Christian Gerrard started riding Rob Thompson’s bus on a rainy fall afternoon two years ago.
The University of Minnesota junior was “blown away” when he first stepped onto the bus — he heard Miles Davis blaring over the chatter of other passengers.
Like many students, Gerrard grew to expect a smile and ‘hello’ from the man who became his favorite bus driver
– the man known around campus as the “Jazz Man.”
After 12 years, Thompson no longer drives his Campus Connector bus.
During a trip on his route this summer, he gave a passenger his phone number to “talk jazz.” According to Thompson, the passenger notified First Transit, the University’s provider for buses and drivers, in late July.
By September, the company re-routed Thompson to Brooklyn Center.
First Transit, which contracts with the University to operate connectors and circulators, employs more than 40 drivers at the University.
Bus drivers receive guidelines when they are hired, outlining policies like driver-passenger interaction.
“Giving out contact information isn’t something we encourage,” said the company’s spokesperson Maureen Richmond.
She called Thompson’s relocation a “transfer.”
First Transit officials acknowledged Thompson’s presence in the University community, but they said he wanted to “try something different.”
Thompson said his employer and the University are working with him to return to his route on campus as early as November.
The University’s Fleet Services, which handles the titles and insurance for University vehicles, declined to comment.
Thompson believes the jazz might be part of the reason he was relocated.
His management tried to prevent him from playing music on his connector when the University changed contracts in 2007. With the help of more than 1,000 student signatures on a petition, the jazz that defined Thompson kept on playing.
He carried about 30 CDs with him each morning, often varying tunes by time of day and season, blowing out five boom boxes over the years.
Bus riders started wondering where Thompson was by the time September rolled around.
“I was confused when I didn’t see him at first. I loved getting on that bus,” University senior Jennifer Jacobsen said.
Many students said the rides from West Bank to the St. Paul campus and back again aren’t the same without Thompson.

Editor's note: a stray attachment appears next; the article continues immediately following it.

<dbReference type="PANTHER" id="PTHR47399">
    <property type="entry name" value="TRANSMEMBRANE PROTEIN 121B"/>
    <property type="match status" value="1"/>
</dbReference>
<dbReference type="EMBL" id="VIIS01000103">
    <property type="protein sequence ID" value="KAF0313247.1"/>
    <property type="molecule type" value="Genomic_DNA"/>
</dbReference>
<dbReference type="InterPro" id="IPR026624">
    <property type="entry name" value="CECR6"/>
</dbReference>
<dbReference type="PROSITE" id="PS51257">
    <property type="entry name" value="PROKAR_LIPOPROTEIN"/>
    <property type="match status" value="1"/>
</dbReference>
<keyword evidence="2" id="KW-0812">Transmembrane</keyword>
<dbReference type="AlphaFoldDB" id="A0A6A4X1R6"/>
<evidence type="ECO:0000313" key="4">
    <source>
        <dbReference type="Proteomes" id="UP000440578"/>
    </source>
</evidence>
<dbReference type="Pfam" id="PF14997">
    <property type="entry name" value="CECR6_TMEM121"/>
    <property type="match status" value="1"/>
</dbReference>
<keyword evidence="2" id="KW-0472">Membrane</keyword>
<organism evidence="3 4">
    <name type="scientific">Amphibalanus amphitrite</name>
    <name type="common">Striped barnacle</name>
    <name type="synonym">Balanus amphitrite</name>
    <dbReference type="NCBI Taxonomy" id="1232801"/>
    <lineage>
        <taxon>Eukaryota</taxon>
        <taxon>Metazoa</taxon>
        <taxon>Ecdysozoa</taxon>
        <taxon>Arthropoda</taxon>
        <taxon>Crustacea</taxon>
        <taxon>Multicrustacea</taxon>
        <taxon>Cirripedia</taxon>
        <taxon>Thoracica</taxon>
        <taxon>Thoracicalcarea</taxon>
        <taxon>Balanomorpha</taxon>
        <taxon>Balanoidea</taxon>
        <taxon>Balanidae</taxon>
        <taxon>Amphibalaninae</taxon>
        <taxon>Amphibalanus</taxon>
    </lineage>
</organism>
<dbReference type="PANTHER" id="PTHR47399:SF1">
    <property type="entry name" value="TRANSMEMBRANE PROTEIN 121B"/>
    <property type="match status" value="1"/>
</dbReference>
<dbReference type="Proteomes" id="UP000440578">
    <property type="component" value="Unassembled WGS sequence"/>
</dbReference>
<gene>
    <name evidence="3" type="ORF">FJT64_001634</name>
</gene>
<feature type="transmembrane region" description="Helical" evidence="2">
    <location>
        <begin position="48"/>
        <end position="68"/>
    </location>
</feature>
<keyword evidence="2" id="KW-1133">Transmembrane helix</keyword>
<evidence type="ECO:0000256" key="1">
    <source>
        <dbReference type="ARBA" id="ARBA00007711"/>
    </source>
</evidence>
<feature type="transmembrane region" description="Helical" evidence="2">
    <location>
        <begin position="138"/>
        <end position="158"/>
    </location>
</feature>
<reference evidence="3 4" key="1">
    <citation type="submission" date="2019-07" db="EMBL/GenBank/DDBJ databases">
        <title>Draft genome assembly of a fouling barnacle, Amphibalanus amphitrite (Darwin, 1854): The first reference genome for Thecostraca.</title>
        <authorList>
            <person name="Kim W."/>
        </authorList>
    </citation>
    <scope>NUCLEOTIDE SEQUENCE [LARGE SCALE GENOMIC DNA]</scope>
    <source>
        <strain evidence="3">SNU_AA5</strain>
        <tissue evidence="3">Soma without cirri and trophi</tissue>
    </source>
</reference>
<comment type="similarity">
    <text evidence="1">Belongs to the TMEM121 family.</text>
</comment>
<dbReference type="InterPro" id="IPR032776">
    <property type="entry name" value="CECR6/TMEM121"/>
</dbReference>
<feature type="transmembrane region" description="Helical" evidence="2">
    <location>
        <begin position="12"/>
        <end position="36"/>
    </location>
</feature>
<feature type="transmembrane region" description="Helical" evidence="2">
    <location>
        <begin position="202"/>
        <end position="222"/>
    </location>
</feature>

“The times on [Thompson’s] bus can’t be remade. They were always fun, and they were always a way to escape for a few minutes,” senior Kyra Underbakke said. “He went above and beyond his job as a bus driver.”
Thompson’s following isn’t limited to students — University faculty also rode his Campus Connector over the years.
He created a unique atmosphere for his passengers, said Karen Moon, an adviser in the College of Continuing Education.
“I think people who offer something different are extremely [valuable] … He did his job with heart,” she said.
Connecting through jazz
As a teenager, the Detroit native dreamed of becoming a DJ, hoping to connect with people through the music he played.
Thompson said playing jazz on the bus is like living his childhood dreams.
Students said he exposed them to dozens of jazz musicians during their short trips between campuses.
Many students, like Clinton Bergene, aren’t even jazz fans. But the computer science junior said that didn’t matter.
“It’s not about the music … It’s about the atmosphere and how he made you feel on the [bus]. He’s a kind of person who doesn’t come around often,” he said.
To many students, Thompson was a campus celebrity.
“You hear about him before you even step foot on the campus,” Gerrard said.
Thompson hopes to return to his University route just as he was — with the jazz that he loves.
Many students said they used to wait for Thompson’s connector to swing by, recognizing Thompson’s honk and wave.
“He’s a model for what everyone should be like … I’ve never seen him with a frown on his face,” Bergene said.
Thompson isn’t allowed to bring his boom box on his new route, but said he appreciates his job.
“It’s more of a routine in [Brooklyn Center] … I want to get this show back on the road.”